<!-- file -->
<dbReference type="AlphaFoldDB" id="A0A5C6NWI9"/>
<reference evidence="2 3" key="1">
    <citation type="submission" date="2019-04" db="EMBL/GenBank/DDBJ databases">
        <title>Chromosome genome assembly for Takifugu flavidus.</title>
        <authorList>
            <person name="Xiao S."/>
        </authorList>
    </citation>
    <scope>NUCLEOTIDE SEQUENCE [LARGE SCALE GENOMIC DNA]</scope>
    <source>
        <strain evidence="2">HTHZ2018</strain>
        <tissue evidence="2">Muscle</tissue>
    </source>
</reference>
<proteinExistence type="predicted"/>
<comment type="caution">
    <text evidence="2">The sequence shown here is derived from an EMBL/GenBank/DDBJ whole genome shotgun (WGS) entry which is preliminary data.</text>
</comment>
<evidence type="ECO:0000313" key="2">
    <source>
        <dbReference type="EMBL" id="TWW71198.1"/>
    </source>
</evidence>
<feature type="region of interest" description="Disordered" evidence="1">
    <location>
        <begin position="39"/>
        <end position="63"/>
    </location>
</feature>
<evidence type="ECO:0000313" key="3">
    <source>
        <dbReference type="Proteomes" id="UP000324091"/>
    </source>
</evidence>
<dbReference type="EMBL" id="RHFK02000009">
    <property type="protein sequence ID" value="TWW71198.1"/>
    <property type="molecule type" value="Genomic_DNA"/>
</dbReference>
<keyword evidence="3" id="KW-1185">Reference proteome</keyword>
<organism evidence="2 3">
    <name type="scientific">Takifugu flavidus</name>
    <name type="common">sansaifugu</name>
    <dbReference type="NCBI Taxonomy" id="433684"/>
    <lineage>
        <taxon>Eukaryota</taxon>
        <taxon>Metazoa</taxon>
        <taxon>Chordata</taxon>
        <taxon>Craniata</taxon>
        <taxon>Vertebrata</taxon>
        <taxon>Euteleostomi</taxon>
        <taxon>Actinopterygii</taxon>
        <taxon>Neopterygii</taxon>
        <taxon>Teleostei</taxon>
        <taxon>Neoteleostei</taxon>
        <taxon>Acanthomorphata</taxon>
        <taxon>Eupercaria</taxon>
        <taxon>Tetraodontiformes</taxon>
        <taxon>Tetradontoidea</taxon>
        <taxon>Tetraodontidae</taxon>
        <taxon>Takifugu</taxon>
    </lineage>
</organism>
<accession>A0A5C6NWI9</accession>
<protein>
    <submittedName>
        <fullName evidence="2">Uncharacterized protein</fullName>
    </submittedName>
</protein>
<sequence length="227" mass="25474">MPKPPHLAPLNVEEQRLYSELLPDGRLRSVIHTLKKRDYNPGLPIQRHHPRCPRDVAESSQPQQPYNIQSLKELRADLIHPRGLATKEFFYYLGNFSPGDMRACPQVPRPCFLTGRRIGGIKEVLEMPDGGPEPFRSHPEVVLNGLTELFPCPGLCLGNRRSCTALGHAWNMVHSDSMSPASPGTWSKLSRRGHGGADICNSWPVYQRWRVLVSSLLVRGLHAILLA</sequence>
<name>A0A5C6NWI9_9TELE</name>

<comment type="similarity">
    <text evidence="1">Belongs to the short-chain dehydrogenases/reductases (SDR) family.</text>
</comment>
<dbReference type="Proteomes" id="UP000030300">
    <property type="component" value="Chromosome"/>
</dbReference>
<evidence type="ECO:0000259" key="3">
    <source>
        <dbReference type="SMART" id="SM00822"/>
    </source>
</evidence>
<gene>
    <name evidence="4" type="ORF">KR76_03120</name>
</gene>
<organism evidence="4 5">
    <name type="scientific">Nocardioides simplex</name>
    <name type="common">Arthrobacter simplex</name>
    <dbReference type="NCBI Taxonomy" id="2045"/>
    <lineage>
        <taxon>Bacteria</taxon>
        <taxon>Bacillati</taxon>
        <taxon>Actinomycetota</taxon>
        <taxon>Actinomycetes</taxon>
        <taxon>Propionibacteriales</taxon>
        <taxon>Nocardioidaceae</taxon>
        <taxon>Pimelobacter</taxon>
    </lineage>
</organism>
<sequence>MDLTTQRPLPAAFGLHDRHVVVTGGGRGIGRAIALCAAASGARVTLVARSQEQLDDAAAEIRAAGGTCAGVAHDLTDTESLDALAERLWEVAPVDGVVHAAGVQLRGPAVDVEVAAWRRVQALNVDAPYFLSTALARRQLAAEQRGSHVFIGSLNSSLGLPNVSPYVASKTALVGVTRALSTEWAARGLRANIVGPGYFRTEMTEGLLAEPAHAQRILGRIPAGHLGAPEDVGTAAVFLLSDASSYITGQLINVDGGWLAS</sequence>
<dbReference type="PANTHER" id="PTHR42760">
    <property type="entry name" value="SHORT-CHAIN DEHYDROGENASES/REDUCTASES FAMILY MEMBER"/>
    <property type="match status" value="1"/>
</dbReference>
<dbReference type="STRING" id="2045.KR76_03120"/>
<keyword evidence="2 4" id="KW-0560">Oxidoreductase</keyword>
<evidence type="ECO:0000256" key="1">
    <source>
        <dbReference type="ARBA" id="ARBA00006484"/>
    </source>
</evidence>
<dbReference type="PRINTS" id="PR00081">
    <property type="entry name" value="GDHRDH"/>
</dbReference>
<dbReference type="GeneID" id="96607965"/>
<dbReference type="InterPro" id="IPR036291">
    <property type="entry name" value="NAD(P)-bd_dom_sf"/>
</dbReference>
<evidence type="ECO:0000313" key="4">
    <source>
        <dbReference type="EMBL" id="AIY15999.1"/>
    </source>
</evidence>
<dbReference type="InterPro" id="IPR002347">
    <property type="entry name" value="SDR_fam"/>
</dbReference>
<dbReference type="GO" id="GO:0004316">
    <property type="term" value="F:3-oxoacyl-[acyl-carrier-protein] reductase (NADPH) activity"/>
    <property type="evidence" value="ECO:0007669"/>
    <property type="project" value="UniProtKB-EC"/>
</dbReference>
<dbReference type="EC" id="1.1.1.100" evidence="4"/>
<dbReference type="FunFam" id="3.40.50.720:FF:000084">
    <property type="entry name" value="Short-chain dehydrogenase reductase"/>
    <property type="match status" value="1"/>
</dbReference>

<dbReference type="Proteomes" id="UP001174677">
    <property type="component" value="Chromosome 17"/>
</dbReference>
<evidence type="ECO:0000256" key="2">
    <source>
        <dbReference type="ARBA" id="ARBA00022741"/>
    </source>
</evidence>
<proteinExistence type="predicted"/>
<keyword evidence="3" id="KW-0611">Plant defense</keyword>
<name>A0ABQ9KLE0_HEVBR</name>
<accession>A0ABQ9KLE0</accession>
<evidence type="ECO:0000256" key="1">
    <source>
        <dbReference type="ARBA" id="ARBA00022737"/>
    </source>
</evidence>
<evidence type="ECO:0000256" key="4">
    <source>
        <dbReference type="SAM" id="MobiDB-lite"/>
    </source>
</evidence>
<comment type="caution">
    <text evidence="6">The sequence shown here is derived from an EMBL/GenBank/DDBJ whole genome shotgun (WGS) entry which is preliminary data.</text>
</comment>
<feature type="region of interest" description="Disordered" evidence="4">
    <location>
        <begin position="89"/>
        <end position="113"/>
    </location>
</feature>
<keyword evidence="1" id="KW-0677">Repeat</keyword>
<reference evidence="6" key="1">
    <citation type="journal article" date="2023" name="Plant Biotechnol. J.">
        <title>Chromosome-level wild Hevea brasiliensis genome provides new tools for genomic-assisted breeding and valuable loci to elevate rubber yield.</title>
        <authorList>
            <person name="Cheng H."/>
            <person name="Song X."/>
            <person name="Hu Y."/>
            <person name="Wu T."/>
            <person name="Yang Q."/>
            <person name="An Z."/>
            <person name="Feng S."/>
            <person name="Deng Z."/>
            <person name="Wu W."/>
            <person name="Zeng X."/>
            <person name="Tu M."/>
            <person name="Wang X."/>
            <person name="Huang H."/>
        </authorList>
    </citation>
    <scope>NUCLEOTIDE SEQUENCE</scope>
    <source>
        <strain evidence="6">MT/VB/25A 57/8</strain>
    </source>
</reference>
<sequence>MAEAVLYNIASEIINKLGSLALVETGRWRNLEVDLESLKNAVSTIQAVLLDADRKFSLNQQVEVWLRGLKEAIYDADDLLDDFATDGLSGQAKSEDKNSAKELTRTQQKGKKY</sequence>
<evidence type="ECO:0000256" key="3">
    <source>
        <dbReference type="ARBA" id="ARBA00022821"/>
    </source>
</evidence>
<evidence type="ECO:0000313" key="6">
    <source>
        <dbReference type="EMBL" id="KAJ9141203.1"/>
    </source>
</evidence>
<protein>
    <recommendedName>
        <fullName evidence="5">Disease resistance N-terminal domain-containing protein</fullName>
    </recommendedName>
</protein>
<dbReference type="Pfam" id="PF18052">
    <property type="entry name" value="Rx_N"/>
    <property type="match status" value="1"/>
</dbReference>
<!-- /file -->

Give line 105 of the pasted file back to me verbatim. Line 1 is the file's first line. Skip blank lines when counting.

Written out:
<keyword evidence="2 4" id="KW-0560">Oxidoreductase</keyword>